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Cinematic campaigns act presidential

Cinematic campaigns act presidential — The front-runners of filmdom include Daniel McGinty, Frank Skeffington, Joe Tynan, and more

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There’s one problem with all those politicians clogging the New Hampshire byways: They’re d-u-l-l. For a presidential candidate who doesn’t come across like a high school hall monitor in a suit, you have to turn to Hollywood, which over the years has put forward a slate of compelling pols. The catch is that most of these candidates wouldn’t stand a chance of being elected in real life; where an audience sees drama, a spin doctor sees doom. Here are some of the front-runners of filmdom — and how we think they’d fare in campaign ’92.

Candidate
Daniel G. McGinty (Brian Donlevy) of The Great McGinty (1940), who rises from bum to governor under the wing of crooked boss Akim Tamiroff.

What He Stands For
Power, greed, and graft — but he blows it when the love of a good woman turns him honest.

Real Life Analogues
Warren Harding with brains.

Chances in ’92
Too many skeletons in the closet, but this rascal would give great TV. With the right media team, he’s in.

Candidate
Senator Mel Ashton (William Powell) of The Senator Was Indiscreet (1947), a vainglorious twit whose White House aspirations are jeopardized by his tell-all diary.

What He Stands For
Absolutely nothing. Sees presidency simply as inevitable career move.

Real Life Analogues
Most of Washington D.C.

Chances in ’92
His pet name for his wife — Mommy — does have a nice presidential ring.

Candidate
Frank Skeffington (Spencer Tracy) of The Last Hurrah (1958), an Irish Catholic pol based on Boston mayor James Curley who runs for one final term.

What He Stands For
Those beloved Old World working-class values.

Real Life Analogues
None. The real Curly spent five months of last term in prison for mail fraud.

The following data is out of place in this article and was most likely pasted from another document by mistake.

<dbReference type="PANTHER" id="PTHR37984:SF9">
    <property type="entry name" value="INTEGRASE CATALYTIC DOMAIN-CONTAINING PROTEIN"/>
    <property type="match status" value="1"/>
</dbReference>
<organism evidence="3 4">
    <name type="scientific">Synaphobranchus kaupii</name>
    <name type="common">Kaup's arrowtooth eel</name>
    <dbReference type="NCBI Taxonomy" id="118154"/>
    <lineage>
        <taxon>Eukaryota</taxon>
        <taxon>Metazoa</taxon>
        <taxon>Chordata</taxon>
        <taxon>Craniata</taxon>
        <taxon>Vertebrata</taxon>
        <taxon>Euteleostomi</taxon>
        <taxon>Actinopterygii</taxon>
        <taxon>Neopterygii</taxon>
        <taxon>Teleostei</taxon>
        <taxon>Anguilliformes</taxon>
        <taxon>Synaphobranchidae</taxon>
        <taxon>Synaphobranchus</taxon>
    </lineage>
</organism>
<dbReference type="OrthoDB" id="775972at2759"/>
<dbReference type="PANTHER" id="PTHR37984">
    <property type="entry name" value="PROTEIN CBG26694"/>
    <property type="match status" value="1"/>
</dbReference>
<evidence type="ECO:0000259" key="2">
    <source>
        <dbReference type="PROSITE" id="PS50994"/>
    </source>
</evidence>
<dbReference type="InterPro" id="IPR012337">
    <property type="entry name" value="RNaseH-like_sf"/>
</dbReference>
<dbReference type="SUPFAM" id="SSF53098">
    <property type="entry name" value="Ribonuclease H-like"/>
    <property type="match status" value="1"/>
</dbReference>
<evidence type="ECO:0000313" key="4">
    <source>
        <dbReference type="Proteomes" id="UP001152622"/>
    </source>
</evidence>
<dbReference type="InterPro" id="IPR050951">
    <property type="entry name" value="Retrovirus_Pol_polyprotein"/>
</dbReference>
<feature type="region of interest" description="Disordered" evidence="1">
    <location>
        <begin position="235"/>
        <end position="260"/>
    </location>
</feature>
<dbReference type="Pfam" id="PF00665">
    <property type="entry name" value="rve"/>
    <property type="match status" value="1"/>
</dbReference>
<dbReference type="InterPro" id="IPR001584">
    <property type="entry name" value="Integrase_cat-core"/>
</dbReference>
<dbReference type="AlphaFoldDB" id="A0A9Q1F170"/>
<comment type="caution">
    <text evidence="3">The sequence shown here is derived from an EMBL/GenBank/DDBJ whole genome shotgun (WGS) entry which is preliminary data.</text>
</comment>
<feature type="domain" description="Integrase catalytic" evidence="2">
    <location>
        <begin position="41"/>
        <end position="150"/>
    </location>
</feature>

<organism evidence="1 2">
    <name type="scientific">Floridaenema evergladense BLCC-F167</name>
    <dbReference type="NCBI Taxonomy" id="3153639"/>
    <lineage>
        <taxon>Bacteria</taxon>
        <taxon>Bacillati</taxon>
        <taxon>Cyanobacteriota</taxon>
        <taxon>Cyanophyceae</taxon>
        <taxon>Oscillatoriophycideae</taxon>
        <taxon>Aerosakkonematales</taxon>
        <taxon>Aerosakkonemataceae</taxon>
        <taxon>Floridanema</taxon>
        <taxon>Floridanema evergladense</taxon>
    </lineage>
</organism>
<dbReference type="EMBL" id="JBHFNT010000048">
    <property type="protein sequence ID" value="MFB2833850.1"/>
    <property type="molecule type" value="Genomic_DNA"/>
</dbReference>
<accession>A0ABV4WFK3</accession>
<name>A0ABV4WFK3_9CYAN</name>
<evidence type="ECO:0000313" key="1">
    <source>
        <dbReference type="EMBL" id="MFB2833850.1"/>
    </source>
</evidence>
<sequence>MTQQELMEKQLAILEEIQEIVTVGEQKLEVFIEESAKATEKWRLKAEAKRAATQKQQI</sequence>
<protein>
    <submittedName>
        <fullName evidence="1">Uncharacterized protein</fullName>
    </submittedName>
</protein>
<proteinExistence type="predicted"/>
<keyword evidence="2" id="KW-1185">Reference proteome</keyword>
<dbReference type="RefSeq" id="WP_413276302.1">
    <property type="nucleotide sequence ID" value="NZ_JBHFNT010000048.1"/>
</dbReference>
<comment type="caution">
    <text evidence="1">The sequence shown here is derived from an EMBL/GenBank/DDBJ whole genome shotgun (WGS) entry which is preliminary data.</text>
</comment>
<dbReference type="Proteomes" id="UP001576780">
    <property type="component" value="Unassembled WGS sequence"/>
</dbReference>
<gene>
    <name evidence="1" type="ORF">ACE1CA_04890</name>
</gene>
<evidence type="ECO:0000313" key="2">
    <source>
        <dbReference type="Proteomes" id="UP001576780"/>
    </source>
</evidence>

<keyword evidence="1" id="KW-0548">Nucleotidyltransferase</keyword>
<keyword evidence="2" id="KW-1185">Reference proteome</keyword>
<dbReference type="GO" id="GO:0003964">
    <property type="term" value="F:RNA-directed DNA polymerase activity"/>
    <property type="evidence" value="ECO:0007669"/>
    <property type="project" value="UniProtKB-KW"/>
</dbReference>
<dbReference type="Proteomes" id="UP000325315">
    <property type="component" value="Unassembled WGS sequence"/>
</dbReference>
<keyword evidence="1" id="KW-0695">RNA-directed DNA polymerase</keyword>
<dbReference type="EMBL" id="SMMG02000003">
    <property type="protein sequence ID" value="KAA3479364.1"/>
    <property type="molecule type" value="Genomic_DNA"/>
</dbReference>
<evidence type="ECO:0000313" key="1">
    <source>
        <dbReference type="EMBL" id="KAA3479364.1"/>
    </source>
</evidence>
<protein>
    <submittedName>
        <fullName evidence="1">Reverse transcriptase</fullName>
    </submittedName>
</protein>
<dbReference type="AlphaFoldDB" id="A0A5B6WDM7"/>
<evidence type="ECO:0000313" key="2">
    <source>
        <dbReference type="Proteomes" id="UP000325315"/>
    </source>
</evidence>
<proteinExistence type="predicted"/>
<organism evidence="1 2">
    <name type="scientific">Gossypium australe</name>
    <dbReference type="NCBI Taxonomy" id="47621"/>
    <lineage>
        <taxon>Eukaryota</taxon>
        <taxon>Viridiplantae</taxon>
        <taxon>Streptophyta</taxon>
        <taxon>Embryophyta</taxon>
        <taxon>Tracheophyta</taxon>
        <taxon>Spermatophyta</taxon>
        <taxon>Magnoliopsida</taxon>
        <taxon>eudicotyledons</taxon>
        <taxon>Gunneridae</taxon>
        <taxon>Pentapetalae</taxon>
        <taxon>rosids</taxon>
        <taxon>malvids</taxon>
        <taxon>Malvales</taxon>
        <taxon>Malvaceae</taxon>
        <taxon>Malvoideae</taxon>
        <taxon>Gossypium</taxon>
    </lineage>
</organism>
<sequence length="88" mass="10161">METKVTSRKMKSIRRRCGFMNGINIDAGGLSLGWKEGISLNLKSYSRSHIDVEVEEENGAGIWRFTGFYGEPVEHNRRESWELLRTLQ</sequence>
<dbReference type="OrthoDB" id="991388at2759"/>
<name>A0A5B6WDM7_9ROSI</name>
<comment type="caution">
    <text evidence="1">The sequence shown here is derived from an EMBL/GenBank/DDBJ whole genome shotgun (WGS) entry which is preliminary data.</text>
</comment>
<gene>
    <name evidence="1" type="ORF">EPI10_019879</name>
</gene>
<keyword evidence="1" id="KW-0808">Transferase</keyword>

Chances in ’92
Strong. With his all-purpose blarney and old-pro back-room staff, he’s be an institution.

Candidate
Senator John Iselin (James Gregory) of The Manchurian Candidate (1962), pompous puppet for power-mad wife (Angela Lansbury) who sold her soul to the Reds.

What He Stands For
Archconservatism. Doesn’t actually do any thinking, is content to let wife feed him lines.

Real Life Analogues
Not Ronald Reagan. Definitely not Dan Quayle. No sirree.

Chances in ’92
Sorry, Cold War’s over.

Candidate
Secretary of State William Russell (Henry Fonda) of The Best Man (1964), front-runner at the Democratic Convention despite rumors of promiscuity.

What He Stands For
Standard early-’60s liberal platform. May be too cerebral; should probably be a Harvard poli-sci professor.

Real Life Analogues
Adlai Stevenson, Eugene McCarthy, Michael Dukakis.

Chances in ’92
Are you kidding? See ”Real-Life Analogues.”

Candidate
Bill McKay (Robert Redford) of The Candidate (1972), maverick California lawyer coaxed into running for Senate against fatcat incumbent.

What He Stands For
No compromise on hard-left issues because doesn’t expect to win. Drives campaign strategists crazy.

Real Life Analogues
Independent spoilers like John Anderson, Gary Hart, Jerry Brown (the ’70s, not the 90s, model).

Chances in ’92
Shoo-In. Real-life pols have modeled images, if not their platforms, on this movie for 20 years.

Candidate
New York senator Joe Tynan (Alan Alda) of The Seduction of Joe Tynan (1979), whose ambitions awaken after blocking confirmation of racist court nominee.

What He Stands For
Self-described ”fiery liberalism.” Places conscience before ambition but ambition ahead of family.

Real Life Analogues
”Young Dan Moynihan,” Ted Kennedy if Chappaquiddick hadn’t happened.

Chances in ’92
Not Bad. Did have heavy affair with a colleague (Meryl Streep), but she’s too classy to blab.

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